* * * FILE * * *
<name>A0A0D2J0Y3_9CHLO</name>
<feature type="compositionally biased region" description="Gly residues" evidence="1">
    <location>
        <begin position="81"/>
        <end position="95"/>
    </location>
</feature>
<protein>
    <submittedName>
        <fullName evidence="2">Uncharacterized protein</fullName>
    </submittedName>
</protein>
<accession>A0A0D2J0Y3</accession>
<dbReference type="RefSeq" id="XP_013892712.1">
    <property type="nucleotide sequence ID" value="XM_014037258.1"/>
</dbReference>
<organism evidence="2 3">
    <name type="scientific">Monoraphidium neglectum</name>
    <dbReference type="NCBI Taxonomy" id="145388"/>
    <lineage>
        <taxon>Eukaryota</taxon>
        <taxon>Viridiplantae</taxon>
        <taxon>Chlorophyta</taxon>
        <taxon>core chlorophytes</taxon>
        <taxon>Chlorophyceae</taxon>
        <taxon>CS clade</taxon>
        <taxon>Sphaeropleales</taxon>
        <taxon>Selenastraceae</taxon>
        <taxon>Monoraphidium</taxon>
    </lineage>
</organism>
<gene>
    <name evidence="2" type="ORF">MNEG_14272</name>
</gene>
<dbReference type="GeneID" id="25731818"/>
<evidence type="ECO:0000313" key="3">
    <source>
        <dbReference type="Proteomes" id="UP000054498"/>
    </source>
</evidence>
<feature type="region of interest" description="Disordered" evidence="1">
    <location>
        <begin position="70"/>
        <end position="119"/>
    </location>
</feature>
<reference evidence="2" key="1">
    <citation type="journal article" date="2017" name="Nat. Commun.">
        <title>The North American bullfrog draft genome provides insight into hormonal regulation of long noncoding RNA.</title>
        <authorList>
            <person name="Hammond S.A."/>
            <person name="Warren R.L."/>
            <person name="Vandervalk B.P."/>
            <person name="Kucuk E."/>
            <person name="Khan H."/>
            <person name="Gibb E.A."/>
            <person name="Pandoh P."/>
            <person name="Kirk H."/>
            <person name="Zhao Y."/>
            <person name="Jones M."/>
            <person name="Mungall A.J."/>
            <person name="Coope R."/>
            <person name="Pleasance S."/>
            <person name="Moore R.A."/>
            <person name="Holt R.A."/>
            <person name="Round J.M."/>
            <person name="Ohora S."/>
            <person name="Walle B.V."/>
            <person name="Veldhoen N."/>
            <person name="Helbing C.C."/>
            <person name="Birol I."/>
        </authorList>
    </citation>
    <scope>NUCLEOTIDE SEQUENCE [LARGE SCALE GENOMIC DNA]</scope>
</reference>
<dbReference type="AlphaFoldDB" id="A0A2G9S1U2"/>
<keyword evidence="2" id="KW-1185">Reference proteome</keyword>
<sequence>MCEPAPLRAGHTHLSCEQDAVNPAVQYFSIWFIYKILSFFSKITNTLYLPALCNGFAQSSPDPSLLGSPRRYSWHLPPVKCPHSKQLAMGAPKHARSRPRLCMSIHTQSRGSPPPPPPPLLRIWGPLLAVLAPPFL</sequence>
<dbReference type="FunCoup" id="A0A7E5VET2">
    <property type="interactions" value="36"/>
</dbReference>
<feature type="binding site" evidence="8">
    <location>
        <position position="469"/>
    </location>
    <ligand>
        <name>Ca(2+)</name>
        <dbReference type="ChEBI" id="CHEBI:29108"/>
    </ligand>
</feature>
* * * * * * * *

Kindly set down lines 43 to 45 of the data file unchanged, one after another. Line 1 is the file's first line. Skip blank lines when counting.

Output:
        <begin position="70"/>
        <end position="119"/>
    </location>